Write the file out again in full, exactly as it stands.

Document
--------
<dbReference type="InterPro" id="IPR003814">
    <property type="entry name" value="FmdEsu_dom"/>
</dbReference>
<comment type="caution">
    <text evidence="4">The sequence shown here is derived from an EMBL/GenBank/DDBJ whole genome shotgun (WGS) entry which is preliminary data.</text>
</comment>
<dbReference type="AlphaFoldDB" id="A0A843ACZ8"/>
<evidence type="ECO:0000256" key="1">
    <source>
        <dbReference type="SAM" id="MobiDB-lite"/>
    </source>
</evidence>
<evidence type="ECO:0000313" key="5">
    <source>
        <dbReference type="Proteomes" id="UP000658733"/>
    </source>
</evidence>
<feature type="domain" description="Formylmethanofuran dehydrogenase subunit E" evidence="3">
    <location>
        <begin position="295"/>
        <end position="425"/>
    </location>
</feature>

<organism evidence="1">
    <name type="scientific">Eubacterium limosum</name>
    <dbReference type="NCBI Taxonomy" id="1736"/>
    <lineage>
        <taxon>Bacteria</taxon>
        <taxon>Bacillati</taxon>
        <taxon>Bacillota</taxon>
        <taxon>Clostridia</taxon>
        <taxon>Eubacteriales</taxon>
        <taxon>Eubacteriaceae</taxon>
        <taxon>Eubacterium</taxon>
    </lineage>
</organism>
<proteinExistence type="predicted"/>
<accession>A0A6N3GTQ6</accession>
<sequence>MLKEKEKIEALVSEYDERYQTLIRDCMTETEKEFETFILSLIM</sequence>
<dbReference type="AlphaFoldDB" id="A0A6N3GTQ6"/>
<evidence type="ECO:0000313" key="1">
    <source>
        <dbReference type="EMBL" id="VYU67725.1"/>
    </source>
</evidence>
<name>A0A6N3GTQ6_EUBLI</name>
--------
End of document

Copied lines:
<dbReference type="InterPro" id="IPR003814">
    <property type="entry name" value="FmdEsu_dom"/>
</dbReference>
<comment type="caution">
    <text evidence="4">The sequence shown here is derived from an EMBL/GenBank/DDBJ whole genome shotgun (WGS) entry which is preliminary data.</text>
</comment>
<dbReference type="AlphaFoldDB" id="A0A843ACZ8"/>
<evidence type="ECO:0000256" key="1">
    <source>
        <dbReference type="SAM" id="MobiDB-lite"/>
    </source>
</evidence>
<evidence type="ECO:0000313" key="5">
    <source>
        <dbReference type="Proteomes" id="UP000658733"/>
    </source>
</evidence>
<feature type="domain" description="Formylmethanofuran dehydrogenase subunit E" evidence="3">
    <location>
        <begin position="295"/>
        <end position="425"/>
    </location>
</feature>

<organism evidence="1">
    <name type="scientific">Eubacterium limosum</name>
    <dbReference type="NCBI Taxonomy" id="1736"/>
    <lineage>
        <taxon>Bacteria</taxon>
        <taxon>Bacillati</taxon>
        <taxon>Bacillota</taxon>
        <taxon>Clostridia</taxon>
        <taxon>Eubacteriales</taxon>
        <taxon>Eubacteriaceae</taxon>
        <taxon>Eubacterium</taxon>
    </lineage>
</organism>
<proteinExistence type="predicted"/>
<accession>A0A6N3GTQ6</accession>
<sequence>MLKEKEKIEALVSEYDERYQTLIRDCMTETEKEFETFILSLIM</sequence>
<dbReference type="AlphaFoldDB" id="A0A6N3GTQ6"/>
<evidence type="ECO:0000313" key="1">
    <source>
        <dbReference type="EMBL" id="VYU67725.1"/>
    </source>
</evidence>
<name>A0A6N3GTQ6_EUBLI</name>